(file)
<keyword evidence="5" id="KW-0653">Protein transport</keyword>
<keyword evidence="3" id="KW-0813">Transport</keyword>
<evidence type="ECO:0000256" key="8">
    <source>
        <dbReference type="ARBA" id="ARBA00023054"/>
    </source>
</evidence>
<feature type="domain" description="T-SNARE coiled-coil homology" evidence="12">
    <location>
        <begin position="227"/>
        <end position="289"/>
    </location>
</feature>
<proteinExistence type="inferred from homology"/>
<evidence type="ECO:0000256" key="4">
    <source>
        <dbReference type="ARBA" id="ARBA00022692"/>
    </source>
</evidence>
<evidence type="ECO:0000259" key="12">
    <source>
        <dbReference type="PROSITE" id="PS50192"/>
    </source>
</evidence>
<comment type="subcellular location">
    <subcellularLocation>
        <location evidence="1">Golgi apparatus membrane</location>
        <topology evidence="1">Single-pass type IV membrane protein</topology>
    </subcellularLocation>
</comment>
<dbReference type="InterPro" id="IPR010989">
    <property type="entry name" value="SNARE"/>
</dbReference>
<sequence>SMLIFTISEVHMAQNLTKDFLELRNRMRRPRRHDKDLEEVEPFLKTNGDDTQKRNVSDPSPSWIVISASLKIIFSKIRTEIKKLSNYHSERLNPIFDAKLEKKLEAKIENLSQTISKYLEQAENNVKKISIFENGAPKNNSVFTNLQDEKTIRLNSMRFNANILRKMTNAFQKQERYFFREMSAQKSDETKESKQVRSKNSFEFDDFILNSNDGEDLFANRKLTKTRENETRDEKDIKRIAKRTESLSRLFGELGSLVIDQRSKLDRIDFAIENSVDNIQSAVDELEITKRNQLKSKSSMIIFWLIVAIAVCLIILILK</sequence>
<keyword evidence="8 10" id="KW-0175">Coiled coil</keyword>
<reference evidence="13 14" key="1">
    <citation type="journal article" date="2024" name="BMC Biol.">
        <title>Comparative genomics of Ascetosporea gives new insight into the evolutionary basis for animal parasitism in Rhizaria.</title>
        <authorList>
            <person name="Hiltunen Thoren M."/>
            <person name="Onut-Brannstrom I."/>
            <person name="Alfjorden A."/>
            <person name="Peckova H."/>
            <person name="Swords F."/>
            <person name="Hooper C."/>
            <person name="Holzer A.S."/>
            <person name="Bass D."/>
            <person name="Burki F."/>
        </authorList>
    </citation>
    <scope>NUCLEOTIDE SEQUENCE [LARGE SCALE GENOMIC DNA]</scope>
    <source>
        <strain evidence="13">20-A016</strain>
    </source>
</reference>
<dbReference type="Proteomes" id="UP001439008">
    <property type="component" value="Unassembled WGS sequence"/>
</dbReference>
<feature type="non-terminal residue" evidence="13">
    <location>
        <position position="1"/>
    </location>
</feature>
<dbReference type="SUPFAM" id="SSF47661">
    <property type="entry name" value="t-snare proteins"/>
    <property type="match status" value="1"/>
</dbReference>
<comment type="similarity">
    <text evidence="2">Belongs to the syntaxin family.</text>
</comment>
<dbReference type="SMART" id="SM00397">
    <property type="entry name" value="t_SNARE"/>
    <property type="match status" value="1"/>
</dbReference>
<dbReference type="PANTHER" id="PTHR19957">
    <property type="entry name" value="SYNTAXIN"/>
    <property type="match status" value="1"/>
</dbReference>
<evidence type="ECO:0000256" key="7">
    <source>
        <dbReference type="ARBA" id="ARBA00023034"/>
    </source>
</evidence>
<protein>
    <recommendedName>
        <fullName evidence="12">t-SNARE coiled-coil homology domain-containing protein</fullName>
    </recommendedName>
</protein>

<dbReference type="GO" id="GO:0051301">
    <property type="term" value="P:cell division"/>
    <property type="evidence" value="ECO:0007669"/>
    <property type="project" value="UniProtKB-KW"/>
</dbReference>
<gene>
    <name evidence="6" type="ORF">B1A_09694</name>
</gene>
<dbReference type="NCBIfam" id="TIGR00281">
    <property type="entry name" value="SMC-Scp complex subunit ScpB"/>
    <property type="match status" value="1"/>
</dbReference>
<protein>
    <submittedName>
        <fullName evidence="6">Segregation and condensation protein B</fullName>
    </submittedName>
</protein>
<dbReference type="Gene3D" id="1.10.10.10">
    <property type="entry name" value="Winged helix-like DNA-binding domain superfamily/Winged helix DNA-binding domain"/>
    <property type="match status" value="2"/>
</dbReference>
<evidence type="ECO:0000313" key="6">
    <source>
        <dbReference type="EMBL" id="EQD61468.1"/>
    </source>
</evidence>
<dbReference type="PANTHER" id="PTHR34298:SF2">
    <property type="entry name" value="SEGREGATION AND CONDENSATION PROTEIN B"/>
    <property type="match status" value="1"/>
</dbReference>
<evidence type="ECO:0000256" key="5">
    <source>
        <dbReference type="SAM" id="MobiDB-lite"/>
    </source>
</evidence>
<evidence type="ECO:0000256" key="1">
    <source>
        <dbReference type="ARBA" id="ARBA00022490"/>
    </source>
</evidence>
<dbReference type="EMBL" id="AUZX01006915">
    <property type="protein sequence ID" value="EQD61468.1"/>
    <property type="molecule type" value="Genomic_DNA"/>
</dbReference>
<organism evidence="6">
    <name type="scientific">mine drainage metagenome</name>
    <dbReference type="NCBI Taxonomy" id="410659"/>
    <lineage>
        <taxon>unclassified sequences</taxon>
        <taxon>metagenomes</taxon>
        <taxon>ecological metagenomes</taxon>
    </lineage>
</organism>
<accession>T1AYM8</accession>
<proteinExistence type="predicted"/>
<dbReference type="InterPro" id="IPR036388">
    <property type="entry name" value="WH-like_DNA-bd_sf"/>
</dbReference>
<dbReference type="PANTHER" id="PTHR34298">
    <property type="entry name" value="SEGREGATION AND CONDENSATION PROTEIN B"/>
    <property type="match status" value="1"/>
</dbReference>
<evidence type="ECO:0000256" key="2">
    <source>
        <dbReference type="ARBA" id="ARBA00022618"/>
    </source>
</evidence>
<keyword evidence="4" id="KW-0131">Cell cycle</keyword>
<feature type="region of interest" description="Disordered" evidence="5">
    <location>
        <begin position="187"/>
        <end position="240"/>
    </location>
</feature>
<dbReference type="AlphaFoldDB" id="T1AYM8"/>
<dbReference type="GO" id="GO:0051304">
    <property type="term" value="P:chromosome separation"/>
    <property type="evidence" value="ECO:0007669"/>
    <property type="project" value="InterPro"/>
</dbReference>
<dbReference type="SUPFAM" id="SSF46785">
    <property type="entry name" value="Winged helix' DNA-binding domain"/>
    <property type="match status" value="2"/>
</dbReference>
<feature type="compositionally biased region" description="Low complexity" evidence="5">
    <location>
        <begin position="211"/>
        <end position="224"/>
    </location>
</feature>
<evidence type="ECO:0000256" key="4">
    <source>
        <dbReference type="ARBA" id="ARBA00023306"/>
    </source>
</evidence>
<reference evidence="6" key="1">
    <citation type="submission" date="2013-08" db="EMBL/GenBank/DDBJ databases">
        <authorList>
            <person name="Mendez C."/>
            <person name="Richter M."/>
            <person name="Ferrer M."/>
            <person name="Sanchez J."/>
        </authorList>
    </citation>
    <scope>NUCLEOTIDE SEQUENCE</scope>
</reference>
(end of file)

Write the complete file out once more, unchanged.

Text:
<keyword evidence="5" id="KW-0653">Protein transport</keyword>
<keyword evidence="3" id="KW-0813">Transport</keyword>
<evidence type="ECO:0000256" key="8">
    <source>
        <dbReference type="ARBA" id="ARBA00023054"/>
    </source>
</evidence>
<feature type="domain" description="T-SNARE coiled-coil homology" evidence="12">
    <location>
        <begin position="227"/>
        <end position="289"/>
    </location>
</feature>
<proteinExistence type="inferred from homology"/>
<evidence type="ECO:0000256" key="4">
    <source>
        <dbReference type="ARBA" id="ARBA00022692"/>
    </source>
</evidence>
<evidence type="ECO:0000259" key="12">
    <source>
        <dbReference type="PROSITE" id="PS50192"/>
    </source>
</evidence>
<comment type="subcellular location">
    <subcellularLocation>
        <location evidence="1">Golgi apparatus membrane</location>
        <topology evidence="1">Single-pass type IV membrane protein</topology>
    </subcellularLocation>
</comment>
<dbReference type="InterPro" id="IPR010989">
    <property type="entry name" value="SNARE"/>
</dbReference>
<sequence>SMLIFTISEVHMAQNLTKDFLELRNRMRRPRRHDKDLEEVEPFLKTNGDDTQKRNVSDPSPSWIVISASLKIIFSKIRTEIKKLSNYHSERLNPIFDAKLEKKLEAKIENLSQTISKYLEQAENNVKKISIFENGAPKNNSVFTNLQDEKTIRLNSMRFNANILRKMTNAFQKQERYFFREMSAQKSDETKESKQVRSKNSFEFDDFILNSNDGEDLFANRKLTKTRENETRDEKDIKRIAKRTESLSRLFGELGSLVIDQRSKLDRIDFAIENSVDNIQSAVDELEITKRNQLKSKSSMIIFWLIVAIAVCLIILILK</sequence>
<keyword evidence="8 10" id="KW-0175">Coiled coil</keyword>
<reference evidence="13 14" key="1">
    <citation type="journal article" date="2024" name="BMC Biol.">
        <title>Comparative genomics of Ascetosporea gives new insight into the evolutionary basis for animal parasitism in Rhizaria.</title>
        <authorList>
            <person name="Hiltunen Thoren M."/>
            <person name="Onut-Brannstrom I."/>
            <person name="Alfjorden A."/>
            <person name="Peckova H."/>
            <person name="Swords F."/>
            <person name="Hooper C."/>
            <person name="Holzer A.S."/>
            <person name="Bass D."/>
            <person name="Burki F."/>
        </authorList>
    </citation>
    <scope>NUCLEOTIDE SEQUENCE [LARGE SCALE GENOMIC DNA]</scope>
    <source>
        <strain evidence="13">20-A016</strain>
    </source>
</reference>
<dbReference type="Proteomes" id="UP001439008">
    <property type="component" value="Unassembled WGS sequence"/>
</dbReference>
<feature type="non-terminal residue" evidence="13">
    <location>
        <position position="1"/>
    </location>
</feature>
<dbReference type="SUPFAM" id="SSF47661">
    <property type="entry name" value="t-snare proteins"/>
    <property type="match status" value="1"/>
</dbReference>
<comment type="similarity">
    <text evidence="2">Belongs to the syntaxin family.</text>
</comment>
<dbReference type="SMART" id="SM00397">
    <property type="entry name" value="t_SNARE"/>
    <property type="match status" value="1"/>
</dbReference>
<dbReference type="PANTHER" id="PTHR19957">
    <property type="entry name" value="SYNTAXIN"/>
    <property type="match status" value="1"/>
</dbReference>
<evidence type="ECO:0000256" key="7">
    <source>
        <dbReference type="ARBA" id="ARBA00023034"/>
    </source>
</evidence>
<protein>
    <recommendedName>
        <fullName evidence="12">t-SNARE coiled-coil homology domain-containing protein</fullName>
    </recommendedName>
</protein>

<dbReference type="GO" id="GO:0051301">
    <property type="term" value="P:cell division"/>
    <property type="evidence" value="ECO:0007669"/>
    <property type="project" value="UniProtKB-KW"/>
</dbReference>
<gene>
    <name evidence="6" type="ORF">B1A_09694</name>
</gene>
<dbReference type="NCBIfam" id="TIGR00281">
    <property type="entry name" value="SMC-Scp complex subunit ScpB"/>
    <property type="match status" value="1"/>
</dbReference>
<protein>
    <submittedName>
        <fullName evidence="6">Segregation and condensation protein B</fullName>
    </submittedName>
</protein>
<dbReference type="Gene3D" id="1.10.10.10">
    <property type="entry name" value="Winged helix-like DNA-binding domain superfamily/Winged helix DNA-binding domain"/>
    <property type="match status" value="2"/>
</dbReference>
<evidence type="ECO:0000313" key="6">
    <source>
        <dbReference type="EMBL" id="EQD61468.1"/>
    </source>
</evidence>
<dbReference type="PANTHER" id="PTHR34298:SF2">
    <property type="entry name" value="SEGREGATION AND CONDENSATION PROTEIN B"/>
    <property type="match status" value="1"/>
</dbReference>
<evidence type="ECO:0000256" key="5">
    <source>
        <dbReference type="SAM" id="MobiDB-lite"/>
    </source>
</evidence>
<evidence type="ECO:0000256" key="1">
    <source>
        <dbReference type="ARBA" id="ARBA00022490"/>
    </source>
</evidence>
<dbReference type="EMBL" id="AUZX01006915">
    <property type="protein sequence ID" value="EQD61468.1"/>
    <property type="molecule type" value="Genomic_DNA"/>
</dbReference>
<organism evidence="6">
    <name type="scientific">mine drainage metagenome</name>
    <dbReference type="NCBI Taxonomy" id="410659"/>
    <lineage>
        <taxon>unclassified sequences</taxon>
        <taxon>metagenomes</taxon>
        <taxon>ecological metagenomes</taxon>
    </lineage>
</organism>
<accession>T1AYM8</accession>
<proteinExistence type="predicted"/>
<dbReference type="InterPro" id="IPR036388">
    <property type="entry name" value="WH-like_DNA-bd_sf"/>
</dbReference>
<dbReference type="PANTHER" id="PTHR34298">
    <property type="entry name" value="SEGREGATION AND CONDENSATION PROTEIN B"/>
    <property type="match status" value="1"/>
</dbReference>
<evidence type="ECO:0000256" key="2">
    <source>
        <dbReference type="ARBA" id="ARBA00022618"/>
    </source>
</evidence>
<keyword evidence="4" id="KW-0131">Cell cycle</keyword>
<feature type="region of interest" description="Disordered" evidence="5">
    <location>
        <begin position="187"/>
        <end position="240"/>
    </location>
</feature>
<dbReference type="AlphaFoldDB" id="T1AYM8"/>
<dbReference type="GO" id="GO:0051304">
    <property type="term" value="P:chromosome separation"/>
    <property type="evidence" value="ECO:0007669"/>
    <property type="project" value="InterPro"/>
</dbReference>
<dbReference type="SUPFAM" id="SSF46785">
    <property type="entry name" value="Winged helix' DNA-binding domain"/>
    <property type="match status" value="2"/>
</dbReference>
<feature type="compositionally biased region" description="Low complexity" evidence="5">
    <location>
        <begin position="211"/>
        <end position="224"/>
    </location>
</feature>
<evidence type="ECO:0000256" key="4">
    <source>
        <dbReference type="ARBA" id="ARBA00023306"/>
    </source>
</evidence>
<reference evidence="6" key="1">
    <citation type="submission" date="2013-08" db="EMBL/GenBank/DDBJ databases">
        <authorList>
            <person name="Mendez C."/>
            <person name="Richter M."/>
            <person name="Ferrer M."/>
            <person name="Sanchez J."/>
        </authorList>
    </citation>
    <scope>NUCLEOTIDE SEQUENCE</scope>
</reference>